I became fascinated with India-based call-center employees and their dual identities (American at work; Indian at home) when, some years ago, I was activating a credit card on the phone, and the agent at the other end of the line struggled valiantly to disguise her Indian English accent and pass herself off as a mid-western American. The character of Anjali/Angie Bose jelled for me while I was visiting my first cousin and her husband, retired UN personnel in their retirement home in Bangalore, the IT hub in India. My cousin had invited a family with a twenty-something daughter who was working as a customer support agent in a call-center. The parents had wanted to meet me because they had read my novels and because they knew I lived in San Francisco and hoped that I could put them in touch with rich, Silicon Valley–-based potential bridegrooms. The afternoon started off amiably, with the parents exaggerating the accomplishments of their daughter and wondering out loud why she was still unmarried. But midway through the visit, the daughter began to show her rebellious side. She told her father to back off matchmaking, which led to an ugly shouting match. The visit had to be aborted when both daughter and father had a public “melt-down” in my cousin’s living -room. Later that week, she came to see me by herself, and talked compellingly about her conflicts with her traditional, controlling parents and about her hopes and ambitions for herself. Through her I met many of her call-center friends—, adventurous, young, working women from families of modest means, stuck in provincial towns. They talked freely to me about their hopes for themselves and the pride they took in being financially independent. They were lively women, many of them away from home and vigilant family chaperones for the first time, and eager for romance even if it didn’t lead to marriage. They inspired me with their conviction that they had an inalienable right to personal happiness. They saw themselves as pioneers of a sort, in charge of their futures, accountable for their failures as well as their successes. They shared their dreams with me, some of them said, because they saw me as an early version of themselves. I saw them as brave time-travelers moving away from the torpors of tradition and eventless adolescence, heading into a dazzling, technologically advanced future packed with events. --Bharati Mukherjee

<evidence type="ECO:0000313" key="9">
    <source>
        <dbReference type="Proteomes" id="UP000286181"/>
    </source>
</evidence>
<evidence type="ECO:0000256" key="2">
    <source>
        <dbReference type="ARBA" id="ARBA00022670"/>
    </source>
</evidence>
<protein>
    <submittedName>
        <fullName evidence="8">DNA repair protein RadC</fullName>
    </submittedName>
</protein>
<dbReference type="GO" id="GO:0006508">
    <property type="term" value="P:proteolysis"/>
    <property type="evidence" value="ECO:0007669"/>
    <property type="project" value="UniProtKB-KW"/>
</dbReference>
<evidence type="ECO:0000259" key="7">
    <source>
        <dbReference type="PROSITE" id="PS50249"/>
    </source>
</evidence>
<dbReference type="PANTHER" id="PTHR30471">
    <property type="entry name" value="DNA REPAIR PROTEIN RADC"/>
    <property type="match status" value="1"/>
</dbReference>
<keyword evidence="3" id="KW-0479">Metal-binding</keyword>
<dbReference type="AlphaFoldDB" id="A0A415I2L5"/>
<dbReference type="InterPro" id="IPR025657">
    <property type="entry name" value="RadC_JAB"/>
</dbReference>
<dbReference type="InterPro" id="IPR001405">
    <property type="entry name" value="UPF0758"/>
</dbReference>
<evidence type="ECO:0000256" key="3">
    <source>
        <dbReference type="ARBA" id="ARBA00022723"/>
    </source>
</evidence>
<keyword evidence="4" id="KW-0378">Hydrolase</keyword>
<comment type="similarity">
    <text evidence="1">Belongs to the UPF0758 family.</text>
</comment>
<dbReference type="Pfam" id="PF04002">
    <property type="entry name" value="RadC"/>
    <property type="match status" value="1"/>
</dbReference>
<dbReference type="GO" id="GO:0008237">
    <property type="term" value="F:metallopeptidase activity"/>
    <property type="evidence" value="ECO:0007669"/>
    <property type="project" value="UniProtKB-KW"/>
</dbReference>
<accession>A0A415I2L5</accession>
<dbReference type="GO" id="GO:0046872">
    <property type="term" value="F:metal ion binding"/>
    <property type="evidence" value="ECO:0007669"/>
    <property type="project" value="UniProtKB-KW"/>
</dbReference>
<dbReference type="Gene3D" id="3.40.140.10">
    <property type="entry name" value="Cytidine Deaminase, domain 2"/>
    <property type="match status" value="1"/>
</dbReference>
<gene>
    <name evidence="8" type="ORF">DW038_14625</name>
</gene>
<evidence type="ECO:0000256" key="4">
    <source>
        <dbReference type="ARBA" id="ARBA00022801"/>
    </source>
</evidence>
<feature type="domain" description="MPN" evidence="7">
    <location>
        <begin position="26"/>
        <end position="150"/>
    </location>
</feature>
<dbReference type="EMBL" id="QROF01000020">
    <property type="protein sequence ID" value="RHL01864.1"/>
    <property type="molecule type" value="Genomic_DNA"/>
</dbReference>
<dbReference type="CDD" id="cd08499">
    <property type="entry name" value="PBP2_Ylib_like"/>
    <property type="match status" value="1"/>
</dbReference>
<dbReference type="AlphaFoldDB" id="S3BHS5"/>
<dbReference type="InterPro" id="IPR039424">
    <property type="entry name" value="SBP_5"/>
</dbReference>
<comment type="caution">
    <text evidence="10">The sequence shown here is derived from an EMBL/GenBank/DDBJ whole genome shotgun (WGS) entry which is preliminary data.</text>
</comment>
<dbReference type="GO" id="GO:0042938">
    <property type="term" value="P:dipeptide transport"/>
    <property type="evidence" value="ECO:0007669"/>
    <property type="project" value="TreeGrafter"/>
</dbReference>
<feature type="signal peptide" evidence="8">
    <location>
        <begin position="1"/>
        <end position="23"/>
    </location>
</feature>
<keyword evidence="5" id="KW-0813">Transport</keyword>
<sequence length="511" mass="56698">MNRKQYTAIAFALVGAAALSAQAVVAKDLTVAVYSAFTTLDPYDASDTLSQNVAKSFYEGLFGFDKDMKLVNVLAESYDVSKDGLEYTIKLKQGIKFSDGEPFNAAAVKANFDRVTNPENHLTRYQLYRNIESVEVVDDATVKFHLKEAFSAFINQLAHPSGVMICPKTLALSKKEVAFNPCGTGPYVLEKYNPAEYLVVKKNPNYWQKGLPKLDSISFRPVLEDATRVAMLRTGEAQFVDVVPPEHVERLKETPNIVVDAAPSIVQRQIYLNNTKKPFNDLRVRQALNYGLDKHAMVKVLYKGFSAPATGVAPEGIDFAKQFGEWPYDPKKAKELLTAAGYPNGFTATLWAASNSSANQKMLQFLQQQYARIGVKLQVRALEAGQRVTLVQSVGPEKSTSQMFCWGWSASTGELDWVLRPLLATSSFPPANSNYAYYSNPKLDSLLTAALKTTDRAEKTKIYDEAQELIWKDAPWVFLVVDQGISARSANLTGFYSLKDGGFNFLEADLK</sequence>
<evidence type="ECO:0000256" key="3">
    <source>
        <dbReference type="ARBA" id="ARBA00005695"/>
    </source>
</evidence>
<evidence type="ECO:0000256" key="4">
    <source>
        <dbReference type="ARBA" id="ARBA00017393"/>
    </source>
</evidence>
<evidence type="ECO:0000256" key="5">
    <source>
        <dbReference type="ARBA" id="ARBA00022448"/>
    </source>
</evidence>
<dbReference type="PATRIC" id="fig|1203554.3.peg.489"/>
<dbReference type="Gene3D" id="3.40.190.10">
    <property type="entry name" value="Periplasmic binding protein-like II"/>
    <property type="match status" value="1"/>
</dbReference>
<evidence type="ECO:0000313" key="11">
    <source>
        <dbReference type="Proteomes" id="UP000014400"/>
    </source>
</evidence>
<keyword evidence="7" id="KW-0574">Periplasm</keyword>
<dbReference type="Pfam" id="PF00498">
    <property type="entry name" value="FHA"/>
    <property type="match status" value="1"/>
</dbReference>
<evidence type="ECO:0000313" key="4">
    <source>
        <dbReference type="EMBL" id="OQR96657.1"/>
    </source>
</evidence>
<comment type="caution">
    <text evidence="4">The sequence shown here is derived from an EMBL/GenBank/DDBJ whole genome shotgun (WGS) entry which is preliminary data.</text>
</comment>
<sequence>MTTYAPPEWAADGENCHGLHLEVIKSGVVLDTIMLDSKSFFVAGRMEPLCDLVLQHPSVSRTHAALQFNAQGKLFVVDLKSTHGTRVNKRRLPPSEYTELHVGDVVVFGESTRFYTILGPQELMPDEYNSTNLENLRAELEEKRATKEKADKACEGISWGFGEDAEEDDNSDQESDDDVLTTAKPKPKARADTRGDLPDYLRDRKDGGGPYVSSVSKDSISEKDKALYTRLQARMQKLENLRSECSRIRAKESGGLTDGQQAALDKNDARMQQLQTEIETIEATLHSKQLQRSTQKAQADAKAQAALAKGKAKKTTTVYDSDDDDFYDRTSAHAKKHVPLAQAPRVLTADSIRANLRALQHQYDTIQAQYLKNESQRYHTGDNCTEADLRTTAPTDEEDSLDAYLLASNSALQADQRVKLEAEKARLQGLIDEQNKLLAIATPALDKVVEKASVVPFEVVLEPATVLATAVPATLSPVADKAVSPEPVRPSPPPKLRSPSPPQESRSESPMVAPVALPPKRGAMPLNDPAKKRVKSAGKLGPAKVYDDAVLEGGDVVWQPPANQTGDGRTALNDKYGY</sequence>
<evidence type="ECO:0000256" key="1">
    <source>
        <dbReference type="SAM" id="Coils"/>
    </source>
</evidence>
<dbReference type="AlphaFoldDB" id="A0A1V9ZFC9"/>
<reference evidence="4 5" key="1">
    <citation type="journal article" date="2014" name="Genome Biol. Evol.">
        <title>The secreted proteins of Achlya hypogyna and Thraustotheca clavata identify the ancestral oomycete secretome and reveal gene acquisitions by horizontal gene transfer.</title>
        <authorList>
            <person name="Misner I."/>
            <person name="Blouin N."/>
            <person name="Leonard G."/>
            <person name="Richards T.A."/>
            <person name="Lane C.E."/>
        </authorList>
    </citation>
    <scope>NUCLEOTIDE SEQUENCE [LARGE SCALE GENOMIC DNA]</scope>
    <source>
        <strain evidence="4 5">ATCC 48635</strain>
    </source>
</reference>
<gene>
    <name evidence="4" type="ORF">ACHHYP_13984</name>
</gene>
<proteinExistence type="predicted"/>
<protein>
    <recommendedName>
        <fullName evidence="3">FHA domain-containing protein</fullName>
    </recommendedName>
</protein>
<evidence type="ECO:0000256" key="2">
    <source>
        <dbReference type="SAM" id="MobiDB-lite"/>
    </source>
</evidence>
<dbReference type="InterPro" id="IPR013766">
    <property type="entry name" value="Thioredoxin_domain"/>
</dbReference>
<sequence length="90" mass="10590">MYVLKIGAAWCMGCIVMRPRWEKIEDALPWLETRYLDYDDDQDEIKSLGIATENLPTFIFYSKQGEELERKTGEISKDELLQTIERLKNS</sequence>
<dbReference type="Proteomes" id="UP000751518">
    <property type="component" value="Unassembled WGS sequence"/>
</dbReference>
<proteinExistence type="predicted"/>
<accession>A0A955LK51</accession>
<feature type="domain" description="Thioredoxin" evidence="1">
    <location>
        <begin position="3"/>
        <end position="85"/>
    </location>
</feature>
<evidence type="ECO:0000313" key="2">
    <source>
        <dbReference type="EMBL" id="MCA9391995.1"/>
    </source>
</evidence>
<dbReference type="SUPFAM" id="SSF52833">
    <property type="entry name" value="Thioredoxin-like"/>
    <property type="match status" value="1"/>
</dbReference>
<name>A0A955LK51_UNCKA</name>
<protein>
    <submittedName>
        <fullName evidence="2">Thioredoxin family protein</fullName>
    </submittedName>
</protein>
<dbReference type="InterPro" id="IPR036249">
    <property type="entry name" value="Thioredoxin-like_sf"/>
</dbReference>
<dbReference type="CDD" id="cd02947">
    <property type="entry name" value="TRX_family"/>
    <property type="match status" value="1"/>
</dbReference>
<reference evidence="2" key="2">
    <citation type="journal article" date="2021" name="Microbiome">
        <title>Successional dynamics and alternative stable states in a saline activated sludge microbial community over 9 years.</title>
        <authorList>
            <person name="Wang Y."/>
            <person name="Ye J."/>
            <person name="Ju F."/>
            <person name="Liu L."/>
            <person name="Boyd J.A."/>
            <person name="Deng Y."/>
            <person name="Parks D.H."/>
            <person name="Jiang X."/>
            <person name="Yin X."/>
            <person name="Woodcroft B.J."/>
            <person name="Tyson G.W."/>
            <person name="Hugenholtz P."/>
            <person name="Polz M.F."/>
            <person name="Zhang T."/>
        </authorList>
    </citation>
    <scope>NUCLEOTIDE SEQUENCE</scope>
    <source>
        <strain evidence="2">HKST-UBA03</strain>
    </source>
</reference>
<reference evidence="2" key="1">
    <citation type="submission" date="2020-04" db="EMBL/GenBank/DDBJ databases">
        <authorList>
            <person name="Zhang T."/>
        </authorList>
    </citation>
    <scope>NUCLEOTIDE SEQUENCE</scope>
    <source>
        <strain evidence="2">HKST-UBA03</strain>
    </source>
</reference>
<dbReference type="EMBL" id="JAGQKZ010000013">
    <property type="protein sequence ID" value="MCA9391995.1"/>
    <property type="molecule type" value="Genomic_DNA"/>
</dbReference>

*Starred Review* Who better to capture the seismic shifts under way in India as the digital revolution takes hold than laser-precise and sharply witty Mukherjee? In each of her dramatic, slyly satirical novels, she dissects the legacy of colonialism, the paradoxes of technology, and the traditions that shackle Indian women. Mukherjee subtly continues the stories of the sisters from Desirable Daughters (2002) and The Tree Bride (2004) as she introduces Anjali Bose, a smart, rebellious 19-year-old who flees her provincial town after her father's attempt to arrange her marriage goes catastrophically wrong. With the help of her scholarly, covertly gay, expat American teacher, Anjali finds refuge in a decaying mansion, a remnant of the Raj, in Bangalore, the booming capital of call centers and electronic start-ups. There the brave country girl undergoes a crash course in urban life and the fizzing world of outsourcing, avatars, and social networks. Each character fascinates, and every detail glints with irony and intent, as Mukherjee brilliantly choreographs her compelling protagonist's struggles against betrayal, violence, and corruption in a dazzling plot that cunningly considers forms of tyranny blatant and insidious in a metamorphosing society. Mukherjee's resilient Miss New India takes as her mantra a line from her photographer friend: "Nothing in the world is as it seems--it's all a matter of light and angles." HIGH-DEMAND BACKSTORY: Acclaimed Mukherjee's take on outsourcing and India's rise will provoke lively discussion. --Donna Seaman